A documentary revealing what’s at stake if the raising of the Warragamba Dam wall goes ahead, will be shown in Springwood on February 16.
The one-hour documentary, produced by Give a Dam campaigners from The Colong Foundation for Wilderness, captures the beauty of the world heritage area under threat. The Gazette was shown a preview of the first 15 minutes of the film, which included interviews with several experts.
Professor Jamie Pittock from the Fenner School of Environment and Society at ANU says the water quality within the dam catchment will be affected if the proposal goes ahead.
The water will contain more sediment, increased turbidity, and more organic carbon leaching out of leaves and trees, requiring extra chlorination and processing to treat the water to an acceptable standard, which incurs extra cost.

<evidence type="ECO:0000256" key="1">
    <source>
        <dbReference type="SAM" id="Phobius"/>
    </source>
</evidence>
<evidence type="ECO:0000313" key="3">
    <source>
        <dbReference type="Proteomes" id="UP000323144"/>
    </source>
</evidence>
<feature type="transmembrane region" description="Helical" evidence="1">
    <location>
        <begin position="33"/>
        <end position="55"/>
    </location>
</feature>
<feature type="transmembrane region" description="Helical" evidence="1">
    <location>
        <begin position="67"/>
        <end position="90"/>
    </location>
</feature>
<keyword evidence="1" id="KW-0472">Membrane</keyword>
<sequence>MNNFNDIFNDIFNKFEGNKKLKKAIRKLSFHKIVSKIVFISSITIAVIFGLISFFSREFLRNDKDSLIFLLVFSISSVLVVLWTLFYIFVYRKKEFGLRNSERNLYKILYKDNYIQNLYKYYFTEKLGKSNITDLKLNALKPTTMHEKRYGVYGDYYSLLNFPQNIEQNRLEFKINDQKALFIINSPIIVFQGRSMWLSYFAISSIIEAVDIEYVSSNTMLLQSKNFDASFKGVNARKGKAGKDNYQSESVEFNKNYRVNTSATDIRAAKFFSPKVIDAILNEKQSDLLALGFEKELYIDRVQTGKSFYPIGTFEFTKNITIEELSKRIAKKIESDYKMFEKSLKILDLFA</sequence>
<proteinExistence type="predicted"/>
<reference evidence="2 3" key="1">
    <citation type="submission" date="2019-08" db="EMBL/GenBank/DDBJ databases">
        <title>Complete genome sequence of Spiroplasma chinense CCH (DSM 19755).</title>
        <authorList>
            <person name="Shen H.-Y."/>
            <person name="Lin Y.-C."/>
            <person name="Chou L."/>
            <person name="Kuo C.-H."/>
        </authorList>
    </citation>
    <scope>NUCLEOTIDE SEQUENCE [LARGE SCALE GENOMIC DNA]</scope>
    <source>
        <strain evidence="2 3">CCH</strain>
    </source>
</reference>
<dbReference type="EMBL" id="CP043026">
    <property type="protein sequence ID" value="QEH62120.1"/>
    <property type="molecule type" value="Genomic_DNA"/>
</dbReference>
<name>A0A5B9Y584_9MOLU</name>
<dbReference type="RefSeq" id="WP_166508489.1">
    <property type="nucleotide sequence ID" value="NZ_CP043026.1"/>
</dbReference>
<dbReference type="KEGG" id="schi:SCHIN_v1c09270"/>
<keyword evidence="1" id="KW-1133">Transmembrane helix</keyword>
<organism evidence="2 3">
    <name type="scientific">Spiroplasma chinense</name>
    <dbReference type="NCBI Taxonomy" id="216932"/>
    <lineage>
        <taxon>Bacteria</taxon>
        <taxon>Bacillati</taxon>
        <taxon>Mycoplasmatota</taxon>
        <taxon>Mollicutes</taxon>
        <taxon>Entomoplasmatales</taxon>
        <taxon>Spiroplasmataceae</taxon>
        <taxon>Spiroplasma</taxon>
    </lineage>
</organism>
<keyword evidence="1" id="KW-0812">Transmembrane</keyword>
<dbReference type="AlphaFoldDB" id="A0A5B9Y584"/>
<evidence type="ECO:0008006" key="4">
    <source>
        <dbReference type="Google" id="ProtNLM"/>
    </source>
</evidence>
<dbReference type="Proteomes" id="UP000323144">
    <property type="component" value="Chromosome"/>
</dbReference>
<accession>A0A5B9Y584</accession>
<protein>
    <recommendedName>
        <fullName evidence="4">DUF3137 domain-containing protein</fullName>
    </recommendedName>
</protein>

“We should not be taking any activities that put the quality of Sydney drinking water at risk,” he says in the documentary.
Others talk of threatened species such as the Camden white gum put at risk, as well as food sources and habitat for the Regent honeyeater; a rare bird under threat of extinction.
Gundungurra woman Taylor Clarke explains their creation story will be impacted, as sacred sites will be flooded if the proposal goes ahead.
It’s proposed to raise the Warragamba Dam wall by 14 metres to reduce ﬂood risk in the Hawkesbury-Nepean Valley. The NSW government is developing an environmental impact statement for the dam plan, to be released this year.
The documentary will be shown from 3.30pm-5pm at The Hub in Springwood and includes guest speakers and a Q and A. Entry is free but donations are appreciated. A second screening will be held at Mt Vic Flicks on February 19 from 6pm-7.30pm.